Keep it live for a fresh approach

Yasmin Arrigo discovers that the best way to engage with staff and customers is face to face

In tough economic conditions, stripping back communications to a digital core of emails and Twitter feeds can often seem the best thing to do. But it may not be the most effective way to weather the storm.

“Getting people together to communicate with them enables you to hear and really share their worries and concerns,” says Ian Irving, founder of The Tailor of Shoreditch, a creative communications agency. “We are in a downturn, many companies have had to make redundancies and, when you are sitting next to an empty seat, you don’t want to hear from the management via email.”

It is a message many companies are taking on board and there has been a recent increase in live meetings, according to Jack Morton Worldwide, a brand experience agency. “Compared with the bottom of the recession, there is a rise in live events internally. At the bottom of recession, internal communications virtually disappeared,” says Julian Pullan, EMEA (Europe, Middle East and Africa) president, who sees the rise in staff communications as a means for brands to engage their teams.

Grass Roots, a performance improvement company that counts Swift and Ford among their client base, is also seeing a rise in internal meetings, according to Aileen Reuter, creative communications practice lead. “Companies have missed the engagement that live events create,” she says. “Taking staff or channel partners out of their usual day-to-day environment allows them to switch off from their regular activities and be 100 per cent focused on listening and absorbing the corporate messages.”

Attitude shifts can happen when you get together face to face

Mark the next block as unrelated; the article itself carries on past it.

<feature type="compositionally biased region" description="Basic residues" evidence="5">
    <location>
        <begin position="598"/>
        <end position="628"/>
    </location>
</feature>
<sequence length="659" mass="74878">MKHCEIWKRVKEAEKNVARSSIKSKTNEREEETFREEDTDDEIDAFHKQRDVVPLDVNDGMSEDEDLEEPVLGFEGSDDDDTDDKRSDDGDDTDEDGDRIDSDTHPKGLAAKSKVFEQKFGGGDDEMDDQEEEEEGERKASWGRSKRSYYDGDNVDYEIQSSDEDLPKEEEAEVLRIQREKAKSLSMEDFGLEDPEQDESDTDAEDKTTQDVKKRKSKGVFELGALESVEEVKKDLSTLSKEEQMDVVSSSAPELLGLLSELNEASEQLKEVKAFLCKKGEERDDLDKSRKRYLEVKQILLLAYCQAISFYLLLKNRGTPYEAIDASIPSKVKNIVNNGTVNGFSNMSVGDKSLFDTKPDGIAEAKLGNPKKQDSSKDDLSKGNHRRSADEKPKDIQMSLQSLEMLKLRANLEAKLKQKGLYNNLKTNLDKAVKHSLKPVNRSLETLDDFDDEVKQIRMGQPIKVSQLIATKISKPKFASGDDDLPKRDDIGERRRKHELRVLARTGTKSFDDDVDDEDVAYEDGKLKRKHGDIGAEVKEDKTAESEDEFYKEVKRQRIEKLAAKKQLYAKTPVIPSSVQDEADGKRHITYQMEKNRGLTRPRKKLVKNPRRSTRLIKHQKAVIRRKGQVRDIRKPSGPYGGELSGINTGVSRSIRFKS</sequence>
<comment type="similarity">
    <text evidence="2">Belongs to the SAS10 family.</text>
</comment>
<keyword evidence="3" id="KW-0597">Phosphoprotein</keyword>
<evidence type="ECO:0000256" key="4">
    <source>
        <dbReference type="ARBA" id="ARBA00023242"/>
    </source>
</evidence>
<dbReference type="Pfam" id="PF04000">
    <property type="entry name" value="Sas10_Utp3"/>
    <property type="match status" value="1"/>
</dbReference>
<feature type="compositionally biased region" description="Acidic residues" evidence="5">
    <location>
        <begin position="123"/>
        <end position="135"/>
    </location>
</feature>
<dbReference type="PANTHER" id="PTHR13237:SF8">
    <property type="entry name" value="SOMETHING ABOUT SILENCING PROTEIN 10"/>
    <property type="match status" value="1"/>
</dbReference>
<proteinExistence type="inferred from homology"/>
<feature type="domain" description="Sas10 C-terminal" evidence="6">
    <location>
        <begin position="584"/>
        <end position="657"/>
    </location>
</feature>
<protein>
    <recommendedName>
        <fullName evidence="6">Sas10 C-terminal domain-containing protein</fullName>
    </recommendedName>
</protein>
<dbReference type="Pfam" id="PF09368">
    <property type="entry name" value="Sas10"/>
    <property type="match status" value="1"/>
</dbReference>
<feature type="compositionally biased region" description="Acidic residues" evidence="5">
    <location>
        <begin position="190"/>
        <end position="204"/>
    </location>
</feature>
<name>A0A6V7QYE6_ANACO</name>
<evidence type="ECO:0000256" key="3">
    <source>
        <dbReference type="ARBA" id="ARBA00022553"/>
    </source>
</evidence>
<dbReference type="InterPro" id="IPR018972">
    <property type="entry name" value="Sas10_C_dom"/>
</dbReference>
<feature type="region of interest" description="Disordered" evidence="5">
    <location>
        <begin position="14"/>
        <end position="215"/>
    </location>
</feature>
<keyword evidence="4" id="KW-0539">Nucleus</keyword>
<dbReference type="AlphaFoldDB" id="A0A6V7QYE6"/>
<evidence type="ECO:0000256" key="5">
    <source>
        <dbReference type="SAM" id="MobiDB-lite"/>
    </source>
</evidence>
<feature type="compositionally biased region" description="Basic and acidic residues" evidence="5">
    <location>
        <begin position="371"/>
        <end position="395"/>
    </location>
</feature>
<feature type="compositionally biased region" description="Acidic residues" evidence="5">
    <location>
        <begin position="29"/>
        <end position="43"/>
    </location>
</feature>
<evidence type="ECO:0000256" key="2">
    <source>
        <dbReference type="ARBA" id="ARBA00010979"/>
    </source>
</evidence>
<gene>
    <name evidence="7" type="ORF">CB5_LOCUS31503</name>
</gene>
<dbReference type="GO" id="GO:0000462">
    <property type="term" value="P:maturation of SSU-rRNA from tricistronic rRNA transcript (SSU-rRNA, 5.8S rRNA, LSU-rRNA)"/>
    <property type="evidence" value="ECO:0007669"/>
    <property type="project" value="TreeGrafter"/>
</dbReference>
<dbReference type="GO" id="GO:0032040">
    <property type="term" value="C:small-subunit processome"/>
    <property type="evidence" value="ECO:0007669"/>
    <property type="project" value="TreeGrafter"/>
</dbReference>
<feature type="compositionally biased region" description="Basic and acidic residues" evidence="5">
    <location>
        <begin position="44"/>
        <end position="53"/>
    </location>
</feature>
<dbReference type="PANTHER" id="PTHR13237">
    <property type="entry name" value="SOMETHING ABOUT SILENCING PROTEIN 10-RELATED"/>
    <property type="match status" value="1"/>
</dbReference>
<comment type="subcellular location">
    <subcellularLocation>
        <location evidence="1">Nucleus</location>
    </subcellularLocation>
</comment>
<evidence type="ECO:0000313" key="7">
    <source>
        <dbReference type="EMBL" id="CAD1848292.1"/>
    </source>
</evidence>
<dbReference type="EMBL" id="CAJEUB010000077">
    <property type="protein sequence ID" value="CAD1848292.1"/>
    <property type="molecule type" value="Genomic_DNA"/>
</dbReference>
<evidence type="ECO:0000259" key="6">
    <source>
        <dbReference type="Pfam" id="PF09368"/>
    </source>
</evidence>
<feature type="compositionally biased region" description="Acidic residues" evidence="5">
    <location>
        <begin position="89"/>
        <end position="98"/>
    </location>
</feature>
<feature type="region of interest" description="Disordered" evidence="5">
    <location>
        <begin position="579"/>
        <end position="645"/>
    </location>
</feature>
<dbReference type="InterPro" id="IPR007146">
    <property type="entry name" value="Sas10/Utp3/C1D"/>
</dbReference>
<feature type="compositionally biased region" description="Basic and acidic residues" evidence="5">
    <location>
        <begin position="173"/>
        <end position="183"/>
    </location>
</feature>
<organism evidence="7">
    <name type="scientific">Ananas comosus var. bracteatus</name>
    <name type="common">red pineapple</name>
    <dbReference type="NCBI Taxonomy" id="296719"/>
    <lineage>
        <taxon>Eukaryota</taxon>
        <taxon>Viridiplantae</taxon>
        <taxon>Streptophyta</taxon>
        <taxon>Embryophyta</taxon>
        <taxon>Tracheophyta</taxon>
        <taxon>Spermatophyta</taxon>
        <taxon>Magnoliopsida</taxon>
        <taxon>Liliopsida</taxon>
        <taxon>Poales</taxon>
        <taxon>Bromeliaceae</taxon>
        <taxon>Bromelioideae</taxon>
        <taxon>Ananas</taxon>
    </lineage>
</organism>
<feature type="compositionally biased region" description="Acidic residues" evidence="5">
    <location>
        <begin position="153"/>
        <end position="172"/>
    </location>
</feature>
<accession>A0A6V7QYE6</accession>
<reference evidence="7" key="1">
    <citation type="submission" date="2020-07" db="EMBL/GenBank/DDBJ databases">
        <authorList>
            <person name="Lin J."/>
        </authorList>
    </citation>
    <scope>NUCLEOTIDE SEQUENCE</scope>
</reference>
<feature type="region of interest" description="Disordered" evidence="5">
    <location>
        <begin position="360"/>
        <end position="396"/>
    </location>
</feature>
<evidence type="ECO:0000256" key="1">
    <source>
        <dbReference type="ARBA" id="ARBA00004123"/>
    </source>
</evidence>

Absorbing the corporate message live, rather than over an email, is key for business in 2012, says Mr Irving. The agency recently organised a global marketing conference  and a party for 1,600 staff from Wagamama, a chain of noodle bars, at The Ministry of Sound nightclub. Mr Irving explains: “Getting people together means you can influence behaviour; attitude shifts can happen when you get together face to face.”

But it’s not only internal communications that benefit from live events; brands are placing live events further up the marketing chain as well. Research from Face-Time, a marketing body set up by the industry, found that live events both informed customers (before an event, 38 per cent of visitors believed they would learn new things about a brand and, after the event, 80 per cent had learnt new things) and  built relationships (before an event, 37 per cent of visitors believed live events were the best way to make new contacts, a figure that rose to 71 per cent afterwards).

Dom Robertson, managing director of experiential experts RPM, the agency behind the Strongbow Bowtime bar and Diageo’s search for the UK’s top mixologist, believes brands need to be getting up close to their consumers. “Live events are about examining brand behaviour,” he says. “Humans need to see brand behaviour and brands can convey that best in a real environment by getting face to face with their consumers. There is nowhere to hide when you are face to face. Once you’ve created that behaviour, you’ve created content too, so not only are you interacting face to face with your consumers, but also validating what you do and validating your brand promise, which is a must for marketing.”

Trust and validation are among the values that recur in research papers, such as Why Face-to-Face Business Meetings Matter, commissioned by Hilton Hotels, which found that 85 per cent of respondents believe face-to-face meetings are more likely to result in breakthrough thinking.

Ms Reuter agrees that “face-to-face delivery of messages increases trust, as they are seen as coming from the horse’s mouth, not an unknown author”. And this is key during times of organisational change, says Randle Stonier, managing partner of marketing agency Adding Value. “For organisational change, the audience can observe behavioural styles and all the complexities of body language, voice control and volume,” he says. “Face to face brings teams together, brings out the best in people, encourages break-out thinking, builds stronger relationships and creates a sense of belonging.” In these straightened economic times, you can’t ask for more than that.